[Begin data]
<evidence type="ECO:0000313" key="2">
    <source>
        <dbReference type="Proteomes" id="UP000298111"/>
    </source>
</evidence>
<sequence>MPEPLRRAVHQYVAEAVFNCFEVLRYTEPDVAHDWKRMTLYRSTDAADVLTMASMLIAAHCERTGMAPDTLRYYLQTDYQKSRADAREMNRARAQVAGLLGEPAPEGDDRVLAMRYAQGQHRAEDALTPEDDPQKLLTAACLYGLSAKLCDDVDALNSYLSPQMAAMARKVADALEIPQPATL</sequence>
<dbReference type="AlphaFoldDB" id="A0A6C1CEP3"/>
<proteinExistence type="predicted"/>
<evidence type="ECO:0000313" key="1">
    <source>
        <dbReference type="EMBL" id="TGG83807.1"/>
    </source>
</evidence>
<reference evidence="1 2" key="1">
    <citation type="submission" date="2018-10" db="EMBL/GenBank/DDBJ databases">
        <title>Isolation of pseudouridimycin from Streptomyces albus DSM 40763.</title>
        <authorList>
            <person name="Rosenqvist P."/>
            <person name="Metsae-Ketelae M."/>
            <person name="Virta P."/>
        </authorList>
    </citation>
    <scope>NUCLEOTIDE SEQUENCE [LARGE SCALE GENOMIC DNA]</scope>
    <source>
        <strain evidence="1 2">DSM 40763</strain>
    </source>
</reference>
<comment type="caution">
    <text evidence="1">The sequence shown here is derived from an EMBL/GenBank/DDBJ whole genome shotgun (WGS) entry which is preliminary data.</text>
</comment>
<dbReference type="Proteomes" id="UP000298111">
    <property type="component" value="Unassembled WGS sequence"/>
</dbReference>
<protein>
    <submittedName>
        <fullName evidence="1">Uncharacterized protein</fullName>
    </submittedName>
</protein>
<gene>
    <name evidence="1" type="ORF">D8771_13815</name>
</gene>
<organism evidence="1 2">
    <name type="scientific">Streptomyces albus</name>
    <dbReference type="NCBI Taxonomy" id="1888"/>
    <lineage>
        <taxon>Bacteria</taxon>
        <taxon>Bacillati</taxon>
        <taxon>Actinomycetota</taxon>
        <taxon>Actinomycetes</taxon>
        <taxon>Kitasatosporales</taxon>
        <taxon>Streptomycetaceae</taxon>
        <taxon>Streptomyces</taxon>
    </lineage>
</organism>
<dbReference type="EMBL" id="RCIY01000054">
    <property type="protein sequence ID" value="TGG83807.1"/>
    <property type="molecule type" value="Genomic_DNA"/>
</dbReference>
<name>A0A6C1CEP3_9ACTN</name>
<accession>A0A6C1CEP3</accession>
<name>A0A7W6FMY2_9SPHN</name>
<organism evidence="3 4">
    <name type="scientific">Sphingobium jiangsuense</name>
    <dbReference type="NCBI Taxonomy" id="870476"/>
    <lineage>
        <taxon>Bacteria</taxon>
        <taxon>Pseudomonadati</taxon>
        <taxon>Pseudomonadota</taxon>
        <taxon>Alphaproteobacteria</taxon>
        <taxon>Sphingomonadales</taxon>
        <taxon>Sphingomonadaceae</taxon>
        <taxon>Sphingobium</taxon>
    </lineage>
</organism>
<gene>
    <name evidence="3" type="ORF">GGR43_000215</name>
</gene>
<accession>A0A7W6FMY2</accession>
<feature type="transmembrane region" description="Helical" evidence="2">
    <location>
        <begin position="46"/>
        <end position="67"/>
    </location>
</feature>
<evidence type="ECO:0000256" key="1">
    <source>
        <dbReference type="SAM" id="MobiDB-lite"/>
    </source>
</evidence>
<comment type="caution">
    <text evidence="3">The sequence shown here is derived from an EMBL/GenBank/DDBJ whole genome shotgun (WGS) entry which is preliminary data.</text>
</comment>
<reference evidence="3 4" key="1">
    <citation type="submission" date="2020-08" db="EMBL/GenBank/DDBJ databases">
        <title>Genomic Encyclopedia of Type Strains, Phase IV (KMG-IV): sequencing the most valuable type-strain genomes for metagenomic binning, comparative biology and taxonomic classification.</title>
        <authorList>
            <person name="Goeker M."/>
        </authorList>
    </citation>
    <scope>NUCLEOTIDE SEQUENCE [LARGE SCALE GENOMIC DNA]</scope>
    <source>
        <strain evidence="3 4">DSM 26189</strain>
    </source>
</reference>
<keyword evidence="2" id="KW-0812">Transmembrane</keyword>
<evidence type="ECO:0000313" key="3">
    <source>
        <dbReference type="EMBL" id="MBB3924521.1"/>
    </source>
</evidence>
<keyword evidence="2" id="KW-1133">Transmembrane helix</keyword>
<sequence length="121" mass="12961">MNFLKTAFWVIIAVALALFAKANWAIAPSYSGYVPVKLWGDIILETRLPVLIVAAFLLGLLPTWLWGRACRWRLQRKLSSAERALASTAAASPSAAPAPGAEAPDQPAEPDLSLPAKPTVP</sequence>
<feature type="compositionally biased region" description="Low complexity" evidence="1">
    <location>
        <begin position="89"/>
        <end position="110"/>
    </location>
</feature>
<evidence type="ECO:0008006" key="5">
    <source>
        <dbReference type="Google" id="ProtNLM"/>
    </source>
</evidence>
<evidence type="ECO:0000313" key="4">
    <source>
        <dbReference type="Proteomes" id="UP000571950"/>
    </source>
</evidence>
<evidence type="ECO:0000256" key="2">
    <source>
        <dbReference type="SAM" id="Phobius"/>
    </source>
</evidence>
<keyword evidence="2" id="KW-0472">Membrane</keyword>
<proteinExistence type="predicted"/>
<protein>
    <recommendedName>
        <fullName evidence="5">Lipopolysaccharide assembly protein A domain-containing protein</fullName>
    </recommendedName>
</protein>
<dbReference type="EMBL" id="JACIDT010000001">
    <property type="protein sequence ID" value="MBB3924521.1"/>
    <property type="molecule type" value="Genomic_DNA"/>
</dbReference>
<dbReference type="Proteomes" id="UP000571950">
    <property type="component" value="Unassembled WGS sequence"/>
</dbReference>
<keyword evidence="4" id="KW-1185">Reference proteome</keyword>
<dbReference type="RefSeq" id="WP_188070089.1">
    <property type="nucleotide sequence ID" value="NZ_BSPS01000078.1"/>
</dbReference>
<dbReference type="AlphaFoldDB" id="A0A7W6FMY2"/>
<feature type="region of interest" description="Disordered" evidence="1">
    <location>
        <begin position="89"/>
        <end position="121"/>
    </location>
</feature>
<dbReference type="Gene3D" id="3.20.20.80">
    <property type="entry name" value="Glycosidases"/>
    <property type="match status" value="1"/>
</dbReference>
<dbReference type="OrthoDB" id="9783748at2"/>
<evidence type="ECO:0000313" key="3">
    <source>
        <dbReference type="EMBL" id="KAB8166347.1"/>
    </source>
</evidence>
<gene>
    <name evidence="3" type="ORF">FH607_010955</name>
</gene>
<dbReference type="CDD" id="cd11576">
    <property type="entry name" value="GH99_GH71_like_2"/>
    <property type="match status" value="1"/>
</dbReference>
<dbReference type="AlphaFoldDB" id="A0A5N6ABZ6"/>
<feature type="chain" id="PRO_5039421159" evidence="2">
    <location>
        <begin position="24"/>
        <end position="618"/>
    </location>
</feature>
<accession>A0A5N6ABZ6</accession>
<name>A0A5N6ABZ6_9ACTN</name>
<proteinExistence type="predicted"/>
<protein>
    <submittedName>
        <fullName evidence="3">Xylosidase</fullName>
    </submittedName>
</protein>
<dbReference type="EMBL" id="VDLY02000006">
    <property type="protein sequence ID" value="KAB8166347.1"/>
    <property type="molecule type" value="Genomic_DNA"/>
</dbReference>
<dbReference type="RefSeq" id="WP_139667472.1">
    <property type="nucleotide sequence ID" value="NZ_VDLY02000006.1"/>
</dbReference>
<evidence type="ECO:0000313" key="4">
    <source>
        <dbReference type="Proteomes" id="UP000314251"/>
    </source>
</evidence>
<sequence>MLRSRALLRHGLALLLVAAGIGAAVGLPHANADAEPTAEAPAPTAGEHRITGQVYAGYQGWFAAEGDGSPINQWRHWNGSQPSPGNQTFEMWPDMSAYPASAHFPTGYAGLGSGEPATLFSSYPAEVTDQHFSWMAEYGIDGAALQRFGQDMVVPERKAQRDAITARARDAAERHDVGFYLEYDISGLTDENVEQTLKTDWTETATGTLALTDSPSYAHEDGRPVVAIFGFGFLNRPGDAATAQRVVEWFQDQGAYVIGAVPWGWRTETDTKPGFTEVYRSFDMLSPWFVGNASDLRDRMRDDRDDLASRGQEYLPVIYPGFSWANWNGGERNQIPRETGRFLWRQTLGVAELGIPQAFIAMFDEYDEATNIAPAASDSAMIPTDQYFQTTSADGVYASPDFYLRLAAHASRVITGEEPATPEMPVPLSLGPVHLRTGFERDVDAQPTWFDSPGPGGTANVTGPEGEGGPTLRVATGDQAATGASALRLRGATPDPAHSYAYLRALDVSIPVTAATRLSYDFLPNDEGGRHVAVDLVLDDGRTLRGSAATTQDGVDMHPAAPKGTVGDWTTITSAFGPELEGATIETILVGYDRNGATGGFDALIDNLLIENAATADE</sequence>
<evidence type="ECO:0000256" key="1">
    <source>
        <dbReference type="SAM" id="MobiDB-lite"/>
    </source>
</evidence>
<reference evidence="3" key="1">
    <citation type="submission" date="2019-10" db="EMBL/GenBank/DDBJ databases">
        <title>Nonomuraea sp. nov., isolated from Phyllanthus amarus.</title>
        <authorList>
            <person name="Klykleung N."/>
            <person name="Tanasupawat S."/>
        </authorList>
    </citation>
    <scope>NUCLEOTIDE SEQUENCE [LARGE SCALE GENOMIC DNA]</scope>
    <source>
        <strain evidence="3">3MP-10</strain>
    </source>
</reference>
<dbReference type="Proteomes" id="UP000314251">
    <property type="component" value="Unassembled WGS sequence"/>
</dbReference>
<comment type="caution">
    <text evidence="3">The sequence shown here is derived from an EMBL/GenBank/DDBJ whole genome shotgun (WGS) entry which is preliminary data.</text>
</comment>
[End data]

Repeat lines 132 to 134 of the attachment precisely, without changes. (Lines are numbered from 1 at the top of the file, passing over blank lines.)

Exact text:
    </source>
</evidence>
<keyword evidence="2" id="KW-0472">Membrane</keyword>